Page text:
One of my friends posted on Facebook today about something that inevitably happens to many of us during the holidays.
She was preparing a dessert, and she realized she didn’t have one very important ingredient. It happens. More often than not around here, if you want to know the truth. When I wrote her that I hoped all would work out, she shared that she had already looked up how to adapt the recipe on-line and was going to give it a shot.
That’s when I told her my Daddy’s mantra about cooking.
She replied that he was wise and must have been very good to have in the kitchen.
She was correct on both of those.
Not that my Daddy cooked much. I don’t remember that happening much at all actually. He could make a sandwich like nobody’s business and the way he slathered peanut butter on vanilla wafers, saltines, pound cake, whatever–well, he had it down to an art.
But cooking? I do seem to remember a pan of burnt toast when Mama was at the hospital having my baby brother. But then–maybe that was the excitement and distraction of the birth of his fourth child and not so much an indication of his skill set.
No, my Daddy was great to have in the kitchen because he knew just what to say.
Or not say.
After all, his mantra was based on my Mama’s self-doubts about her creative concoctions in the kitchen. On more than one occasion when she’d start questioning what she had thrown together or how this or that would turn out, Daddy would say, “Look, you put enough butter and sugar in anything, it’s going to be good.”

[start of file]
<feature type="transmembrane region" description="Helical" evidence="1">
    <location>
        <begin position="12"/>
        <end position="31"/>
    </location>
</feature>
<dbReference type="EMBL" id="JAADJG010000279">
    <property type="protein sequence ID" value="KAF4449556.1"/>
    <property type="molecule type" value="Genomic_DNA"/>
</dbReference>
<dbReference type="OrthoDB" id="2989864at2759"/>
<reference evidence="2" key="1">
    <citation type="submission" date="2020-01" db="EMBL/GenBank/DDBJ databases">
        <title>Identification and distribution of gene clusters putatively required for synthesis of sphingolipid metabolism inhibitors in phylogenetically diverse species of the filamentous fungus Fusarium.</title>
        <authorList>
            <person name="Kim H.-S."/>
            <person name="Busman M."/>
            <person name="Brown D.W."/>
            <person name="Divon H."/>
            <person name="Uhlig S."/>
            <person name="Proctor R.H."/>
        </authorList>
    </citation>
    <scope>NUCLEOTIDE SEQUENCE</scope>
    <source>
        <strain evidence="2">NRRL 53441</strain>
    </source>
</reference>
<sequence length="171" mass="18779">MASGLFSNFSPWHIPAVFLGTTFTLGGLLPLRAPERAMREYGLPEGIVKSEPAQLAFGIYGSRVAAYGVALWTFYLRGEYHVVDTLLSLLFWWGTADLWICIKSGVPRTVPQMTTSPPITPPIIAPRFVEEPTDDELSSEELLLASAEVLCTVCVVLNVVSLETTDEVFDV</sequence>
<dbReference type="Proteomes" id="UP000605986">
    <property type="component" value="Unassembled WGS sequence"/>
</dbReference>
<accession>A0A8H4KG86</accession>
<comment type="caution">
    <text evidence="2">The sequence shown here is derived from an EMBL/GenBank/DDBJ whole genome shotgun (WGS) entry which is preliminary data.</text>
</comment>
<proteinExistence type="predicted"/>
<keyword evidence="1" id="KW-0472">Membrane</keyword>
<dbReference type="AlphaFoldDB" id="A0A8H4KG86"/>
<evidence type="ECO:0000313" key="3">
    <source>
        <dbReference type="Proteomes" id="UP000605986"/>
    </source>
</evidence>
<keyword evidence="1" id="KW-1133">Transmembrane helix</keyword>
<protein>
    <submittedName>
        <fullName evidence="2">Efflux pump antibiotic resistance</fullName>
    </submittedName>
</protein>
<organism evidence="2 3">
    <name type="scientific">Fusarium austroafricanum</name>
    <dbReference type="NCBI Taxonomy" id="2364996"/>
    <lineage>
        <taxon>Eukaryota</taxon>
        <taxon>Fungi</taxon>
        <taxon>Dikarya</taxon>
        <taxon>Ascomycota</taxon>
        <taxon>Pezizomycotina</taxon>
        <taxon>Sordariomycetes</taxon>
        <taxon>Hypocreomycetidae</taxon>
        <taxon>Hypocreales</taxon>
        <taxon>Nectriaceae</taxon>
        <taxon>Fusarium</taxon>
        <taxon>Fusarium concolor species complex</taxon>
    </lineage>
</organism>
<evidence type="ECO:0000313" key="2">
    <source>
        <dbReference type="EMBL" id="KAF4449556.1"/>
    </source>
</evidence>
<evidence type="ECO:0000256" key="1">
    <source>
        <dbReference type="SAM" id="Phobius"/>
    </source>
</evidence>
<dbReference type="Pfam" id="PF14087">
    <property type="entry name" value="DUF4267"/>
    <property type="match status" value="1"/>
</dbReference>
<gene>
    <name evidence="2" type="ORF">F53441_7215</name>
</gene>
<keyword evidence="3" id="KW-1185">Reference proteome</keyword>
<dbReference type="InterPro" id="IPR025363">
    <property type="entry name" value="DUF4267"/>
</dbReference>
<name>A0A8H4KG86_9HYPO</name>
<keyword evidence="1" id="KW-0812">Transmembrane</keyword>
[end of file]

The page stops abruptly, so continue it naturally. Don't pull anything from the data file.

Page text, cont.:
This would make Mama laugh. The grace in those words could work magic.
Never mind that they were TRUE.
I made the Poor Man’s Pecan Pie for today, which is very similar to the Mock Pecan Pie I made in June. It’s the one with no nuts at all. Or pretzels. I saw a lot of Faux Pecan Pie pictures today–the ones made with pretzels instead of pecans, and they really looked delicious. So yes, we’ll be trying that one soon too.
We took the pie over to Mess Cat’s for our family Thanksgiving dinner together. When I finally cut into it, it was a bit soupy in the middle still. Of course it was. Because I FOLLOWED THE RECIPE. Last time, I had to substitute for the Karo syrup I didn’t have, and it turned out beautifully.
Still the one who requested it was pleased. “Mama, it is so good. I like it better than the last one, ” Aub said. (The last one which was perfection itself and not soupy at all? Huh. Okay then.)
That was when I thought of my Daddy. And how much he would have loved this pie. Because when you put enough butter and sugar in anything…..
Tonight I am thankful for hearing my Daddy’s words in my heart just when I needed them. I am grateful for the example he set in loving the cook and appreciating what was put on the plate. He indeed had a grateful heart, and he let my Mama know it. He and I shared an affinity for the sweet things, and I sure do miss bringing him sweet, buttery things that would make him smile.
Hoping you all had a day of sharing all the best stories and of merry memory-making with those you hold dear.
Love to all.